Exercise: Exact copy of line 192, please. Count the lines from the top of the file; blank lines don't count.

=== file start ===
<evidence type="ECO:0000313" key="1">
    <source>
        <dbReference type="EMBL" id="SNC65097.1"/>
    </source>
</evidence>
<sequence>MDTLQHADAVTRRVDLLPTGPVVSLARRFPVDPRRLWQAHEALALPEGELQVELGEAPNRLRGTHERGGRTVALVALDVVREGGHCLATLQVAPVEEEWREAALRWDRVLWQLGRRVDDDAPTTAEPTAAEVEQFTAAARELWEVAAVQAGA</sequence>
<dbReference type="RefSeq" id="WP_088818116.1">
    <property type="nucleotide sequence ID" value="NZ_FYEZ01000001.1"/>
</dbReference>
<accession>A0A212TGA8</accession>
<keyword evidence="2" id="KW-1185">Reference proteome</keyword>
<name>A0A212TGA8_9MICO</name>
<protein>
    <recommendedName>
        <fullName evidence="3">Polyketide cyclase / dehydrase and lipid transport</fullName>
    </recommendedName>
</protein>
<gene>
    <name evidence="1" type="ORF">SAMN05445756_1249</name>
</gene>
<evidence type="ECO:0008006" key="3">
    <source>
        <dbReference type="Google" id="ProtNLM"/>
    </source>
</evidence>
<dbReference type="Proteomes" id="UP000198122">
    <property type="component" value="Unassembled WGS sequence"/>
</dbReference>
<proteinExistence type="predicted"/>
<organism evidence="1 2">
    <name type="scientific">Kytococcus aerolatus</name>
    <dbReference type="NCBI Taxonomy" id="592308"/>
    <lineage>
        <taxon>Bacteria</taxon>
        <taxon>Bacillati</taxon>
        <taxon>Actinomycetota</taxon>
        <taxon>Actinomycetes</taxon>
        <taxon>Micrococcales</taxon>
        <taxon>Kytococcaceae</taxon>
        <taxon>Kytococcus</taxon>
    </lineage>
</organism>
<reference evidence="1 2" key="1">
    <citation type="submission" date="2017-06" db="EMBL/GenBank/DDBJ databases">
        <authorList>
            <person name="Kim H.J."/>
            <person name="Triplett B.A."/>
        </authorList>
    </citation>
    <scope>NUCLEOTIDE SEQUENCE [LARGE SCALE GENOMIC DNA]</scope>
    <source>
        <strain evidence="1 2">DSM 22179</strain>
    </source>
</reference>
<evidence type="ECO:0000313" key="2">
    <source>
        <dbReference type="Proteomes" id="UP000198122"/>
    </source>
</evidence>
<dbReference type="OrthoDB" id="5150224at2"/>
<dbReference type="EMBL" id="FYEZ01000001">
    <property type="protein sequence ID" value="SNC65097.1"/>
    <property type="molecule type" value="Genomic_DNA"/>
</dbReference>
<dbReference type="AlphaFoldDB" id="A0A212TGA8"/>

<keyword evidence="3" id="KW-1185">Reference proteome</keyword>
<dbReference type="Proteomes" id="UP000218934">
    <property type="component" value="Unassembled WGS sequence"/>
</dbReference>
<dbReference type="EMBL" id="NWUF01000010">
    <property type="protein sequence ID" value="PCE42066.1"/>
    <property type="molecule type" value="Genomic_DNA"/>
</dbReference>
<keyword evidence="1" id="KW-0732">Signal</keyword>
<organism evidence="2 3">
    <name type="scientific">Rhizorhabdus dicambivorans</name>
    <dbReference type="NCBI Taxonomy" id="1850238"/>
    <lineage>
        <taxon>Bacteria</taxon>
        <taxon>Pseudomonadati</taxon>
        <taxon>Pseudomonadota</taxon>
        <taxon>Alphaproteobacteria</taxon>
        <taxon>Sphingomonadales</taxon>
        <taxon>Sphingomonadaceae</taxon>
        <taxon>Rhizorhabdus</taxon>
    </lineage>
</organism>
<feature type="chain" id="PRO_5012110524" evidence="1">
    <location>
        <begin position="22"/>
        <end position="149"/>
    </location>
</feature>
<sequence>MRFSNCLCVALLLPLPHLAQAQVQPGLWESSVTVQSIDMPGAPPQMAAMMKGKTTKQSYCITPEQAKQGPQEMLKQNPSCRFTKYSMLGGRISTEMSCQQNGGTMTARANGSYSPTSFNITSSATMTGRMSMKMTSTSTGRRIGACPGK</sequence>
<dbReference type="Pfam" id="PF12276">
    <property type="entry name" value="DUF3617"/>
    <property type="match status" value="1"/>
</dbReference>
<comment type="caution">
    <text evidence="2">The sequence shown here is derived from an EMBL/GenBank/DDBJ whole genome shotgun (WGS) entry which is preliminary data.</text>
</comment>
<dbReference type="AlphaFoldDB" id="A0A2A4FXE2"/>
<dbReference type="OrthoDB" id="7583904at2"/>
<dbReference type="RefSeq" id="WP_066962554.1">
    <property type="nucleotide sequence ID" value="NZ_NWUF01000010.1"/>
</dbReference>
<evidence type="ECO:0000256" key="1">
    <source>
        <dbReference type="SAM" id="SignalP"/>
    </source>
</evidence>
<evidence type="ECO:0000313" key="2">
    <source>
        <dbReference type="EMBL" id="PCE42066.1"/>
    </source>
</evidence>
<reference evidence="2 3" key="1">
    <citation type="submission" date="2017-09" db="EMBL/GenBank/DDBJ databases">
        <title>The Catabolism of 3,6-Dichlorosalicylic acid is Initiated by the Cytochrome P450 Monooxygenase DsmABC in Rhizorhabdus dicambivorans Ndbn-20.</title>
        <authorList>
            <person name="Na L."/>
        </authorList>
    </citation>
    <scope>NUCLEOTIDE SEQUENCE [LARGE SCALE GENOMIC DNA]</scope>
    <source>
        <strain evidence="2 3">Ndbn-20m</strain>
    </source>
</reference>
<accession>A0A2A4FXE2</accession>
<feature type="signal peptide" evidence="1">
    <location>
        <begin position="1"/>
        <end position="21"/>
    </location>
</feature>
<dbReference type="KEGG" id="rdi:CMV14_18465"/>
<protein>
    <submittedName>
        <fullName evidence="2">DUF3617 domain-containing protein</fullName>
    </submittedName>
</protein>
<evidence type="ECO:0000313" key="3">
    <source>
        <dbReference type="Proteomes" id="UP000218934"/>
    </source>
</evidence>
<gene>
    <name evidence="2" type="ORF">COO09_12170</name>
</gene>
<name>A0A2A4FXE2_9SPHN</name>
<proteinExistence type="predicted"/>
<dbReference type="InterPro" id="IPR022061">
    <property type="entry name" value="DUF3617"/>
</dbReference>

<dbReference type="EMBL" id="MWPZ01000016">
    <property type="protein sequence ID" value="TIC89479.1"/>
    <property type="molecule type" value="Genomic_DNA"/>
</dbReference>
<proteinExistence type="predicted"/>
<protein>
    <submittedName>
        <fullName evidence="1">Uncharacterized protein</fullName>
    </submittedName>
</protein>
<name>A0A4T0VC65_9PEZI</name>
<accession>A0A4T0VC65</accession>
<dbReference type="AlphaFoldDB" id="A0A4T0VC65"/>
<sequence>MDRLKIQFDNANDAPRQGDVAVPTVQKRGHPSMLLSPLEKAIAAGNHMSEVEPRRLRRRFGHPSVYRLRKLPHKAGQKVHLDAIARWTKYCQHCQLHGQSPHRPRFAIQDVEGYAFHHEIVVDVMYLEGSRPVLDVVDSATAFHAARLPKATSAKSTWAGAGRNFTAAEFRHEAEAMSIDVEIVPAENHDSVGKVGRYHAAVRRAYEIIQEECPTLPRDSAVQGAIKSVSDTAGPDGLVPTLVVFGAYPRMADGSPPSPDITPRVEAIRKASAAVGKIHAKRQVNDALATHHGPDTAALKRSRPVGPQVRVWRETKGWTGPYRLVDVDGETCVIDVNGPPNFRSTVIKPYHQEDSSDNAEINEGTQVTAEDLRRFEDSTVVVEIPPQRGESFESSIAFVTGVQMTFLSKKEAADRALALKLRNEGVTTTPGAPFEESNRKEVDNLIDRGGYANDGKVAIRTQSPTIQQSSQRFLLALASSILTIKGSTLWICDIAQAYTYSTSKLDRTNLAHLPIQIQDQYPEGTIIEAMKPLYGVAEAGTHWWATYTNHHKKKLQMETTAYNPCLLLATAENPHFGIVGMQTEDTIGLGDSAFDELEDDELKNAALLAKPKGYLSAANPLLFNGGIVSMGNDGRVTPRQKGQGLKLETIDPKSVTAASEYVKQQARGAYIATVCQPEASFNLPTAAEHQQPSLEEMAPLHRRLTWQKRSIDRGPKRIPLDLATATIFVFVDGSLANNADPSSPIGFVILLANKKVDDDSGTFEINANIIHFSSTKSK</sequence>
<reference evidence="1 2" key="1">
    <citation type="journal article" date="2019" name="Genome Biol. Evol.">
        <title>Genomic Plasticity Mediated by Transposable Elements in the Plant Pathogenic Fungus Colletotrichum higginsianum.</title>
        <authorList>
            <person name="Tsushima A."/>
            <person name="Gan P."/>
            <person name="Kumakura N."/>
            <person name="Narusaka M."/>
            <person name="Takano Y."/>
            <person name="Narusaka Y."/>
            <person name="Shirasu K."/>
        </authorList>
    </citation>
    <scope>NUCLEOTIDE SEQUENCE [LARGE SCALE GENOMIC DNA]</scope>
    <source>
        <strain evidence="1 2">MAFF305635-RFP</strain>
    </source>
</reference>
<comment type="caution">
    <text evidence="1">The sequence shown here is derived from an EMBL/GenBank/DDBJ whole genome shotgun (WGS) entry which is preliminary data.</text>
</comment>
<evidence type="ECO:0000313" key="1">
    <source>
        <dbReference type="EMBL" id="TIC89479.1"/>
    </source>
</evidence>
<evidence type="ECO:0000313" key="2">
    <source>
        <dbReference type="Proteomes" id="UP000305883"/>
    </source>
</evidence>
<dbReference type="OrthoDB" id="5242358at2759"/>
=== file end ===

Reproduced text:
        <dbReference type="EMBL" id="TIC89479.1"/>